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Am J Kidney Dis. 2018 Nov 1. pii: S0272-6386(18)30939-9. doi: 10.1053/j.ajkd.2018.08.016. [Epub ahead of print]

Technique Failure in a Multicenter Canadian Home Hemodialysis Cohort.

Author information

1
Division of Nephrology, University of Alberta, Edmonton, AB. Electronic address: robert.pauly@ualberta.ca.
2
Department of Pediatrics, University of Alberta, Edmonton, AB.
3
Northern Alberta Renal Program, Alberta Health Services, Edmonton, AB.
4
Division of Nephrology, University Health Network, University of Toronto, Toronto, ON.
5
Division of Nephrology, University of British Columbia, Vancouver, BC.
6
Division of Nephrology, Western University, London, ON.
7
Division of Nephrology, University of Calgary, Calgary, AB.
8
Department of Nephrology, Humber River Regional Hospital, Toronto.
9
Division of Nephrology, University of Ottawa, Ottawa, ON.
10
Section of Nephrology, University of Manitoba, Winnipeg, MB, Canada.

Abstract

RATIONALE & OBJECTIVE:

Increasing uptake of home hemodialysis (HD) has led to interest in characteristics that predict discontinuation of home HD therapy for reasons other than death or transplantation. Recent reports of practice pattern variability led to the hypothesis that there are patient- and center-specific factors that influence these discontinuations.

STUDY DESIGN:

Retrospective cohort study.

SETTING & PARTICIPANTS:

Incident home HD patients at 7 centers in Canada between 2000 and 2010.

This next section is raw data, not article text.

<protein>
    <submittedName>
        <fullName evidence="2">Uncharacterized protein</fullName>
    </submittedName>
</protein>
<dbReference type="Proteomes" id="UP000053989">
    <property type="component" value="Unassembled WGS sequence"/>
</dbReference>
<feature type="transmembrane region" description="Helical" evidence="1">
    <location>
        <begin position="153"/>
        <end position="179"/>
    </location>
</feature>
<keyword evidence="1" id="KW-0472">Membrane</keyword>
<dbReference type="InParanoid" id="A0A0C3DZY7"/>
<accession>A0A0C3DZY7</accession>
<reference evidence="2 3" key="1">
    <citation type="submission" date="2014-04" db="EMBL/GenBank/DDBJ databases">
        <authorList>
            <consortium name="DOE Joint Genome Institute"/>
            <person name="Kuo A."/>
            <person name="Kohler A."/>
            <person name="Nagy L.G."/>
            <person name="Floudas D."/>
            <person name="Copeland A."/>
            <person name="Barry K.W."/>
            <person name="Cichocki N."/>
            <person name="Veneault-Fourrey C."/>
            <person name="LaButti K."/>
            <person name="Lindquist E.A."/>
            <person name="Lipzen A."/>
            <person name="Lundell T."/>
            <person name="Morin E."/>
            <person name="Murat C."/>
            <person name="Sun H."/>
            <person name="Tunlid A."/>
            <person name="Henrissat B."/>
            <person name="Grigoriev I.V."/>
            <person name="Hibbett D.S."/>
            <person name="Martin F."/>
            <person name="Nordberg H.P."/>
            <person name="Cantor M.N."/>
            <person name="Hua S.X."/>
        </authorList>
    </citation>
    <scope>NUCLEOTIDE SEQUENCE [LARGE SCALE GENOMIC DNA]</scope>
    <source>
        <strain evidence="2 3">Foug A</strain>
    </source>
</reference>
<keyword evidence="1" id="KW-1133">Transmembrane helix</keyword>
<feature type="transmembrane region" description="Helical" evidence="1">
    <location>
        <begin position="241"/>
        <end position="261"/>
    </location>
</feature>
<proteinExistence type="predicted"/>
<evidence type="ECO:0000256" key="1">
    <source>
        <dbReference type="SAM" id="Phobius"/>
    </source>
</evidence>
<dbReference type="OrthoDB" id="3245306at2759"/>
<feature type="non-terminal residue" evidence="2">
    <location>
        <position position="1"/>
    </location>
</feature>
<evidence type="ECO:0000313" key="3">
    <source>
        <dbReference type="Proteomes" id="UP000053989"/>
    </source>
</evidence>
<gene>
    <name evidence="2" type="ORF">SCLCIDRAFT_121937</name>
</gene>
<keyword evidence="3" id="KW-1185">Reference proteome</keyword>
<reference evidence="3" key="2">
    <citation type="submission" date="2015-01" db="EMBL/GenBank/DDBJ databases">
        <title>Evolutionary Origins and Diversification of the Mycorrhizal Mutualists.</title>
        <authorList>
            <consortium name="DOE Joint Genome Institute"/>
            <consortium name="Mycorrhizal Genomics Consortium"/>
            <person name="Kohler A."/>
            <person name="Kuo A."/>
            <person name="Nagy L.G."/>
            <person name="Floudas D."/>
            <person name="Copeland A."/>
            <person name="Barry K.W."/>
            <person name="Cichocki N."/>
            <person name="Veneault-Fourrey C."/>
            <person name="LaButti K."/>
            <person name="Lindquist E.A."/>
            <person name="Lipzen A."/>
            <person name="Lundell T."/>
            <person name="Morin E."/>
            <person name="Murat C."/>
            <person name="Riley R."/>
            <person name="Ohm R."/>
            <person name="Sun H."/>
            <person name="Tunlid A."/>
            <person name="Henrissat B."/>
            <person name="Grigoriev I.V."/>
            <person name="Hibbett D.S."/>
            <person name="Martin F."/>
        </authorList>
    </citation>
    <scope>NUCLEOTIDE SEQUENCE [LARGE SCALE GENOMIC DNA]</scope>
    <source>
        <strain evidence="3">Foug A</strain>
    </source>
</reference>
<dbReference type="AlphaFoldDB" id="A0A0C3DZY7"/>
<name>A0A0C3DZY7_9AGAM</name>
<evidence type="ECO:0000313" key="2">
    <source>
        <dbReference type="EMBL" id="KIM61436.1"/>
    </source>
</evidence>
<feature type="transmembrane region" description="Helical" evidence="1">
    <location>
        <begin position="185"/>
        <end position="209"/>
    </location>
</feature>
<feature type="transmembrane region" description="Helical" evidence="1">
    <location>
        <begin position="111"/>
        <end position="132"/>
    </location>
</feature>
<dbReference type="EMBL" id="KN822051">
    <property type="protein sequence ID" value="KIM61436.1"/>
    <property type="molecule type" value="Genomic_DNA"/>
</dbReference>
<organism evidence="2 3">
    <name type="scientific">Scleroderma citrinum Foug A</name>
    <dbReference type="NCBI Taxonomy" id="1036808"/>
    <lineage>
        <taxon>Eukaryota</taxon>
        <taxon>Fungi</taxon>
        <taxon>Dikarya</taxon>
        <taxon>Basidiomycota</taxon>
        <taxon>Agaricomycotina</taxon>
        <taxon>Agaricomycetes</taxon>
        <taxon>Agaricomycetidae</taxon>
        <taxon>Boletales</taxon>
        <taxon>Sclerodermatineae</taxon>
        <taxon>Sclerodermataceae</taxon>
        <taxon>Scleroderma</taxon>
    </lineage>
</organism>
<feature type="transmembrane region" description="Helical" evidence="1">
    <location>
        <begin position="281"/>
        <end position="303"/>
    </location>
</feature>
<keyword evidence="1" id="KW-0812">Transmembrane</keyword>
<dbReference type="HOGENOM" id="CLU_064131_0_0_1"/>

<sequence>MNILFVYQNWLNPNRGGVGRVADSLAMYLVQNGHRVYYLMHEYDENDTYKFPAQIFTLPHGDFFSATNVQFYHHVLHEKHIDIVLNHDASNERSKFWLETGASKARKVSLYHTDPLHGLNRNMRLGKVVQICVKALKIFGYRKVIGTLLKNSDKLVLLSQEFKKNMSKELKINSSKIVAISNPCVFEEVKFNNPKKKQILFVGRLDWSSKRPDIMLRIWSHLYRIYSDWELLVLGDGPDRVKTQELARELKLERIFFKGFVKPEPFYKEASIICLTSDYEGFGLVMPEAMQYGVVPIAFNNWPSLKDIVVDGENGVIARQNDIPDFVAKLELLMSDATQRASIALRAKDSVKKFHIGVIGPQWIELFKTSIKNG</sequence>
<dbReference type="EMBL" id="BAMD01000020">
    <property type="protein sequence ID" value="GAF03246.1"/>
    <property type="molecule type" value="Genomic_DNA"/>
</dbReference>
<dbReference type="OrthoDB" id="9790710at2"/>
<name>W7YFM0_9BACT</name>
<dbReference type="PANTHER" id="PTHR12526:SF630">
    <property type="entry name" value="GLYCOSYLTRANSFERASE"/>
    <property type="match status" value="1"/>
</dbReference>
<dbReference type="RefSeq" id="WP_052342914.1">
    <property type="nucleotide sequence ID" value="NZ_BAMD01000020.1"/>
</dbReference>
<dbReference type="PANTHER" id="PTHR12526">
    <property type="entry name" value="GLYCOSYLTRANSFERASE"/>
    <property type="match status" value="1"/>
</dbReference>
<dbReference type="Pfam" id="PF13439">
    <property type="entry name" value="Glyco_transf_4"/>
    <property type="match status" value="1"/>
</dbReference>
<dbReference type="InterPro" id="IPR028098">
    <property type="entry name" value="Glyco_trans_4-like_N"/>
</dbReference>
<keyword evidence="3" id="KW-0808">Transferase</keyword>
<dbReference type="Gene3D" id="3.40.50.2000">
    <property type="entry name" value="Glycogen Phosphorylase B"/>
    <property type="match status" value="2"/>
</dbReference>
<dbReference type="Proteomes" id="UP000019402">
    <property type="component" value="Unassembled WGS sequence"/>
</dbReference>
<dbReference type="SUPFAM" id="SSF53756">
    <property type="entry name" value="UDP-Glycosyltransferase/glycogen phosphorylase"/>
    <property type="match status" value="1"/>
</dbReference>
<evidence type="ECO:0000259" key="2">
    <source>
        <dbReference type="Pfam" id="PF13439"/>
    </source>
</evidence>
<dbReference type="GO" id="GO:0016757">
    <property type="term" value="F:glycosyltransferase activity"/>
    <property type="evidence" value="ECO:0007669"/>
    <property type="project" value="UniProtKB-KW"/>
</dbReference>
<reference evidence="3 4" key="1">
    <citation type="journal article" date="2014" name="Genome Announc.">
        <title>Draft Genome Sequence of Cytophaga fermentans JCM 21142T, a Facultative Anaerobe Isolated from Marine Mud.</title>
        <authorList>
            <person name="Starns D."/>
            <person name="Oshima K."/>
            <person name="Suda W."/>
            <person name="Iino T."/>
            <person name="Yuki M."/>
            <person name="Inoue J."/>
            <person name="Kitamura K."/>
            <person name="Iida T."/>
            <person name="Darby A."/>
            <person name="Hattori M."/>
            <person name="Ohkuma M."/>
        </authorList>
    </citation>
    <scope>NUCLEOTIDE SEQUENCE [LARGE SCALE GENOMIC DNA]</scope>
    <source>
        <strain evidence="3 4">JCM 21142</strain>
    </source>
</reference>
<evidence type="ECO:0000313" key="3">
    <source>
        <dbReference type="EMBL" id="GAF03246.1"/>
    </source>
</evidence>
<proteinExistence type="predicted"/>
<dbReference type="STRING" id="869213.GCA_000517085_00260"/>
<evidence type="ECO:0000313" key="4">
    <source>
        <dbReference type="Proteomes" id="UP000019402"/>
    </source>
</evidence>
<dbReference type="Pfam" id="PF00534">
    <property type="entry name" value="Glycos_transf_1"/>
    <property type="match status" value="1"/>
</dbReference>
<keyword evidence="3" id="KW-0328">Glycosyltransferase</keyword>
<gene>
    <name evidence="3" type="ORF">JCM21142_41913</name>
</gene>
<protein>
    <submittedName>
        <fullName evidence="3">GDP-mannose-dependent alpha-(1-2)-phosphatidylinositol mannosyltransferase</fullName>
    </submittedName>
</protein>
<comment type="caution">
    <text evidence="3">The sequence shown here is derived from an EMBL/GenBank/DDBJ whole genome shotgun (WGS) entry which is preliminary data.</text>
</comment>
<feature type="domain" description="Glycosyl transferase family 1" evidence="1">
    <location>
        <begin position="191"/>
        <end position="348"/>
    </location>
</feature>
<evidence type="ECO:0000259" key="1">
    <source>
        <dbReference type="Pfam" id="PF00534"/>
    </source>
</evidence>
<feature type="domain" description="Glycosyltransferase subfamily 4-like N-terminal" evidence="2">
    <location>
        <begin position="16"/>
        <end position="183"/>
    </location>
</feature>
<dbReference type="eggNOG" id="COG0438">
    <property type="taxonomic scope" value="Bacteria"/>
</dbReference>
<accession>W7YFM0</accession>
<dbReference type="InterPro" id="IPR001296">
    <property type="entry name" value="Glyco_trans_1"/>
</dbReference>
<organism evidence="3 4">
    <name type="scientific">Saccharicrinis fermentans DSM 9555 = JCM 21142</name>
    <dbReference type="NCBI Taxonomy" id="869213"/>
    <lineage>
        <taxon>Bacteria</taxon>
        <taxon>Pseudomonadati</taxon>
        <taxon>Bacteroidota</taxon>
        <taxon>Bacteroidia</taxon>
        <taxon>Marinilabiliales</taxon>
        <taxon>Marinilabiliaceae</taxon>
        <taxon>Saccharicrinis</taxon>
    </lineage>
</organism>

PREDICTOR:

Treatment center, case-mix, and process-of-care variables.

OUTCOMES:

Technique failure (defined as discontinuation of home HD therapy for any reason other than training failure, death, or transplantation) and mortality.

ANALYTICAL APPROACH:

Regression modeling of technique failure using Cox proportional hazard models adjusting for treatment center and modifiable and nonmodifiable patient-level variables, censored for death and transplantation.

RESULTS:

The cohort consisted of 579 patients. Mean age was 49.9±14.1 years, 74% were of European ancestry, median dialysis vintage was 1.9 (IQR, 0.6-5.2) years, and 68% used an arteriovenous access. Mean duration of dialysis was 31.2±12.6 hours per week. Unadjusted 1- and 2-year technique survival and overall survival were 90% and 83% and 94% and 87%, respectively. Treating center was a strong predictor of technique failure and mortality, with HRs ranging from 0.37 to 5.11 for technique failure (1 of 6 centers with P<0.05 relative to the reference) and 0.17 to 8.73 for mortality (3 of 6 centers with P<0.05 relative to the reference). With baseline adjustment for center, only older age and more than 3 treatments per week remained significant predictors of technique failure, while no individual-level variables remained as significant predictors of survival.

LIMITATIONS:

Limited statistical power.

CONCLUSIONS:

Home HD treating centers may influence technique failure and patient mortality independent of case-mix. The relationship between processes of care and patient outcomes requires further investigation.

KEYWORDS:

Canada; Home hemodialysis; cause of death; intensive hemodialysis; mortality; nocturnal hemodialysis; registry data; short daily hemodialysis; survival; technique failure; technique survival; training failure

PMID:
30392981
DOI:
10.1053/j.ajkd.2018.08.016

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